The following tips cannot guarantee you will not be sued, but based on almost 30-years of handling legal malpractice cases, it is my opinion that following these tips will significantly reduce your chances of being sued:
PUT YOUR CLIENT’S INTEREST AHEAD OF YOUR OWN
When in doubt, err in the client’s favor. Think not what you “can” do, but what you “should” do.
MAKE THE CLIENT HAPPY
Reduce fees, reduce expenses, send the client a gift. A happy client is far less likely to complain if something was missed. ALSO, a happy client is good PR for you and your law firm.
Be specific and detailed in your hourly bills. Billing 4.0 hours for “work on file,” or other vague time entries is begging for trouble.
There is no rule that states you cannot get more money form a settlement that the client; however, I would avoid it. I try to work for a 50-50 recovery if possible (after 40% fee plus expenses). Anything less to the client can create problems. Some attorneys ultimately show a “net” recover of 5-15% to their clients after deducting fees, hand-picked doctors, legal lending/loan companies, etc. This is almost guaranteeing a lawsuit and/or grievance being filed by the client.
PUT IT IN WRITING
Document important issues.
A decision to not sue a specific party;
A decision not to pay for an expert witness;
A decision to keep costs/expenses down;
A decision to dismiss or non-suit a party;
A decision not to designate a responsible third-party.
Always document such acts/omissions with the client so they cannot blame you for such acts later.
OWN YOUR MISTAKES
If you drop the ball, own it! Do the right thing by your clients. Many, if not most clients, do not want to sue their attorney.
CARRY MALPRACTICE INSURANCE
Carrying malpractice insurance protects you, your law firm, and more importantly, your client. Claiming that you “do not want to be a target” or that malpractice insurance coverage is too expensive are not valid excuses. Protect your clients!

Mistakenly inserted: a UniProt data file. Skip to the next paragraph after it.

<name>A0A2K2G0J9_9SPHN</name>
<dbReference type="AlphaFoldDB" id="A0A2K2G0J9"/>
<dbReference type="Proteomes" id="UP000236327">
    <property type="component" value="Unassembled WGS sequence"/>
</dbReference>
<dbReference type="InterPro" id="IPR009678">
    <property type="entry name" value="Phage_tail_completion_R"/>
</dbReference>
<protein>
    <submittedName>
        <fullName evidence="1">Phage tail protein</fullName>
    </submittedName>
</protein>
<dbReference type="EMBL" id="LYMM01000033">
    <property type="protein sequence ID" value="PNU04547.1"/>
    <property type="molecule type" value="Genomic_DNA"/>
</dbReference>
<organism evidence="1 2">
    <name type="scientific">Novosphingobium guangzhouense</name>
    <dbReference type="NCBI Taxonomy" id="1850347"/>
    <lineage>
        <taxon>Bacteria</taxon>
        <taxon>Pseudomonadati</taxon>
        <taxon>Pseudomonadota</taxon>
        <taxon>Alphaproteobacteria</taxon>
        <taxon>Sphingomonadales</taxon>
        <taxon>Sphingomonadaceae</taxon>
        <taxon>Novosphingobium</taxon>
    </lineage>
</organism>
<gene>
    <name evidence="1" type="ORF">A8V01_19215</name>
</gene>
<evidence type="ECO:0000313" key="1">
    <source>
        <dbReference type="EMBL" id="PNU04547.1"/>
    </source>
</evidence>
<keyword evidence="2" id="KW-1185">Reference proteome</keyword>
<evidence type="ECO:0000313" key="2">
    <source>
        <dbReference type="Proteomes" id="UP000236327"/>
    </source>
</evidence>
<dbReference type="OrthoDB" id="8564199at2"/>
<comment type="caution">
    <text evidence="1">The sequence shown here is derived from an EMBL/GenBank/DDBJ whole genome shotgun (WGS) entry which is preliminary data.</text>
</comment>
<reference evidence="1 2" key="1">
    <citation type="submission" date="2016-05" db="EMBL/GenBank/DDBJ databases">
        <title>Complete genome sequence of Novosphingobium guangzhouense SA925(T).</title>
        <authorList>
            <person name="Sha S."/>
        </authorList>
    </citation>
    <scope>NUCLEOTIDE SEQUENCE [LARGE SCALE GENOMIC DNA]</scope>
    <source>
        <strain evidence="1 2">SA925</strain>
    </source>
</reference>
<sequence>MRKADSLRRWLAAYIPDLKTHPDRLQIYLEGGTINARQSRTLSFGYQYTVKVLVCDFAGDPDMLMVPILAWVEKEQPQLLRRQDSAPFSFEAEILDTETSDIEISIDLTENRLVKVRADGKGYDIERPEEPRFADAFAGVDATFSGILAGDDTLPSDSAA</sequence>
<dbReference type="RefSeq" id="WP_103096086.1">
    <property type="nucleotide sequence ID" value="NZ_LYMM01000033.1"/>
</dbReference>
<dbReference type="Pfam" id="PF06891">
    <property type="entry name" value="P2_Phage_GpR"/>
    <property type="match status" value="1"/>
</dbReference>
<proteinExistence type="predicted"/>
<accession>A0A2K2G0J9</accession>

I do not advocate including arbitration agreements in your client contracts. Ask yourself if you’re inserting it to protect your clients or to protect yourself. Just because the Texas Supreme Court says its okay does not make it right. Remember, it is better to “do” right than to “be” right. Unless you represent large corporations, it is almost never in your client’s best interest to arbitrate their claims against you for malpractice.
LOANS TO CLIENTS
Avoid giving loans to clients. If loaning money to a client appears to be unavoidable, always document the reasons for the loan(s), that you have explained the potential negative consequences of the loans to your client(s), and that you have provided your client with possible alternative solutions (e.g. banks, relatives, legal lending companies, etc.).
BUSINESS WITH CLIENTS
When entering into a business relationship with a client, operate under the following rules:
Recommend that the client obtain independent counsel; and
Document the pros and cons of entering into the relationship and provide such to the client.
POWER OF ATTORNEYS FOR CLIENTS
This begs for trouble. NO, NO, NO! Don’t do it! Including language in your contract that allows you to sign settlement papers and settlement checks for your client should be avoided.
INVOLVE THE CLIENT IN ALL SETTLEMENT DISCUSSIONS
Make sure to keep the client updated on any and all settlement discussions as well as document the decisions that the client makes.
When in doubt, ask yourself “what would a jury do?”
Still have more questions? Feel free to reach out via phone or email.